Like Germany’s ‘Red Baron’, Austria-Hungary’s ‘Ace of Aces’ flew a red painted fighter.  But, ironically he had much more in common with his world famous contemporary, Manfred von Richthofen than the color of their aircraft.  Brumowski's career followed a course that was quite similar to that of the more widely known 'Red Baron'.  Born into a military family, he was educated at cadet school and commissioned into the artillery while Richthofen was still in the cavalry.  His early adult life was spent in the army, much of it in war service.  And, like Richthofen, he first served on his country's Eastern Front, transferred to the air service, started to attract attention as a successful observer/gunner and eventually excelled as a fighter pilot.

Wrecks and Relics – The Indispensable Guide to Britain's Aviation Heritage

Published: September 12th, 2014     
Wrecks and Relics – The Indispensable Guide to Britain's Aviation Heritage
Author: Ken Ellis
Reviewed by: John Noack, IPMS# 23017
Company: Crecy Publishing, Ltd.

If you ever wish to locate an aircraft in Great Britain that is on display in a museum, in the hands of a private collector, undergoing restoration, or moldering away in a field, this is your go-to reference. Author Ken Ellis has obviously made it his life's work to locate, document, and track the 5000+ aircraft that fall into one or more of these categories within the bounds of the British Isles.  Over 700 types – ranging from front line Lightnings to obscure one-of-a-kind homebuilts – are found within, sorted by geographical location.  Of course, all the great museums – Duxford,  the FAAM in Yeovilton, the RAF Museum in London – are represented, but who knew that a Westland Wasp was being kept in the hands of a private collector in Kirkham (“on the A583 between Blackpool and Preston”, p.94).

Will this book be the ultimate modelers' reference guide?  No, but that's obviously not its intent.  However, if you EVER find yourself fortunate enough to travel across the pond, you might very well use this book as an adjunct to a good GPS.  When I spent 2 weeks in Birmingham some years ago, I would love to have had this book with me.

Sino-Japanese Naval War 1894-1895

Published: September 11th, 2014     
Sino-Japanese Naval War 1894-1895
Author: Piotr Olender
Reviewed by: Mike Hanson, IPMS# 41117
Company: MMP Books

I enjoy looking at and reading about early military steam ships that participated in conflicts prior to WWII, such as the Spanish-American War or even the US Civil War. So when I saw this book up for review, I knew I had to read it.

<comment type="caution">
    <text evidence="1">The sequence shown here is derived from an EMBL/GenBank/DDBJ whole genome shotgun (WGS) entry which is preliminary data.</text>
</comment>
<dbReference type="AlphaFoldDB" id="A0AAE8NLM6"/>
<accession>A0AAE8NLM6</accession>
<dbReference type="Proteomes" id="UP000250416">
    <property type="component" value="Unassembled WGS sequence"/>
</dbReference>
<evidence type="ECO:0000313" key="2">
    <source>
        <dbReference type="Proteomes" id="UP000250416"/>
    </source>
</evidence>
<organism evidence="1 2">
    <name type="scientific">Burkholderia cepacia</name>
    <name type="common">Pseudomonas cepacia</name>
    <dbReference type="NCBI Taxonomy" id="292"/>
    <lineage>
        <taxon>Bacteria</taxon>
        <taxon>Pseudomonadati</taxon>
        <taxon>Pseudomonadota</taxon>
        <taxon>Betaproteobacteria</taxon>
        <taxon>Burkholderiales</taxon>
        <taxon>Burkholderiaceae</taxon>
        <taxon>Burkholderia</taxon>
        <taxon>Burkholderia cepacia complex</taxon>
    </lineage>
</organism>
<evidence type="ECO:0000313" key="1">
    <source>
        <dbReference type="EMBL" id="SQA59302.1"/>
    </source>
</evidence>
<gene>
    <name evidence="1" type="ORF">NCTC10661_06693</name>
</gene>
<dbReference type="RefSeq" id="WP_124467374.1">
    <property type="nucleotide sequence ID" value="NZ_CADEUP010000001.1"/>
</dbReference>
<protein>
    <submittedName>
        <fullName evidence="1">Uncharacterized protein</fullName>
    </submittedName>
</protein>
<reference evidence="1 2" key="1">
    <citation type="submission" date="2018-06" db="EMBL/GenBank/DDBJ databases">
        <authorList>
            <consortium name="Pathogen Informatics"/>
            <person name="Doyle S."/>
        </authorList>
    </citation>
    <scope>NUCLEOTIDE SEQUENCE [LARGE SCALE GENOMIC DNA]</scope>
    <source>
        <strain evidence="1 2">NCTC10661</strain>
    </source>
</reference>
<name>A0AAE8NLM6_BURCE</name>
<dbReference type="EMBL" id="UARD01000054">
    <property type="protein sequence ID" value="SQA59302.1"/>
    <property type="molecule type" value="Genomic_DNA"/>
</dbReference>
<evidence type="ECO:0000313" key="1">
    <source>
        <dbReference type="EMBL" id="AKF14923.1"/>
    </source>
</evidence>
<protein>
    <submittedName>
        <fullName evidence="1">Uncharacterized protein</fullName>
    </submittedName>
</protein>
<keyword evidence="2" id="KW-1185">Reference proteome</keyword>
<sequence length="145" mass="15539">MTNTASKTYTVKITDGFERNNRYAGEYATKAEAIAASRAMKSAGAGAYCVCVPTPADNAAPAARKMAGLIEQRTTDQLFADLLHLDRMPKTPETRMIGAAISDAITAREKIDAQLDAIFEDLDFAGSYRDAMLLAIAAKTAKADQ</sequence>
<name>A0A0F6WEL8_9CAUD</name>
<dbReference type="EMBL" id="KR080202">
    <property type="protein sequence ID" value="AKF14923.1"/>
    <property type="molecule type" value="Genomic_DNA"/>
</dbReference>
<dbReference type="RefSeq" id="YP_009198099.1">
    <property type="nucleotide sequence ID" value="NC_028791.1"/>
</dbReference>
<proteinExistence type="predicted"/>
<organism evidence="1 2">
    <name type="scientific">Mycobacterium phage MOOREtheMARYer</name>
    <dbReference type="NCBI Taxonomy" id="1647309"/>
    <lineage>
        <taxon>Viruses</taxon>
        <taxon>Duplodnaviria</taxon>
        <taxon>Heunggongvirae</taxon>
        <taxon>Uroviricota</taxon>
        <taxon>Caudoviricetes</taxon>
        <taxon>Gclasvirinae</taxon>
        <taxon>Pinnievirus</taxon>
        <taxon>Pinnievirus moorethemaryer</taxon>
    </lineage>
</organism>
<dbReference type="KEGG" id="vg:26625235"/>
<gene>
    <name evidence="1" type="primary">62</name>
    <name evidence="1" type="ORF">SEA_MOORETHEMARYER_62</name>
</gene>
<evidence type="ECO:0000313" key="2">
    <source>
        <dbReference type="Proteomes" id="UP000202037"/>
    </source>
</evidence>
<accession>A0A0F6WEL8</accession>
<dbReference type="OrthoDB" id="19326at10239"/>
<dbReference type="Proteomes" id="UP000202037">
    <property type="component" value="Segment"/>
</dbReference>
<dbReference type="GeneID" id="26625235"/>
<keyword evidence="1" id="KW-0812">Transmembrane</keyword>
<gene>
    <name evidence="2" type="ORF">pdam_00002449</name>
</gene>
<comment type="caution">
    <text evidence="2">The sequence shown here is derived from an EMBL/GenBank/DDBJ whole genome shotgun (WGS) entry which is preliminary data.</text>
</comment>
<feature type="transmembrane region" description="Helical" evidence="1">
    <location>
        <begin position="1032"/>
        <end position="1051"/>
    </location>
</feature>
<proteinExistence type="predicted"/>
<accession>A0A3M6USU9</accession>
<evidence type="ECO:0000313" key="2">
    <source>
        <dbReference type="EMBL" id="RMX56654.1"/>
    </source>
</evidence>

Piotr Olender’s book on the Sino-Japanese Naval War qualifies as an eclectic subject. I’m not sure there are any model kits that feature ships from this war, though there are kits of ships from this general era. That’s where this book really shines. It covers, in detail, nearly all of the ships from both sides that took part in this war. Additionally, if features period photographs and has some excellent line drawings.

Where the text of some books of this type can be very dry and hard to read, this one is just the opposite. It’s very engaging, and even though the author does supply plenty of dry info in the form of tables and lists, he also tells a good story with the rest of his text.

AV-8B Harrier II Units of Operation Enduring Freedom

Published: September 11th, 2014     
AV-8B Harrier II Units of Operation Enduring Freedom
Author: Lon Nordeen; Illustrator: Jim Laurier
Reviewed by: Jim Pearsall, IPMS# 2209
Company: Osprey Publishing

This book is the third in Osprey’s series on the Marine Corps’ Harriers in combat.  It is of great interest to me, as I spent over 20 years involved in the Tactical Air Control System, as a radio repairman and comm. maintenance officer.  The Marines bought the AV-8 knowing it would be used for CAS (Close Air Support), and very little else.  But that’s what they want and need. 

The Harrier IIs were involved in OEF from 2001 to 2013.  There were only a few Harriers involved at any time, usually 8, either on an Amphibious Assault Ship (LHD) or ashore at Kandahar, Bagram or Camp Bastion.  The STOVL (Short Takeoff Vertic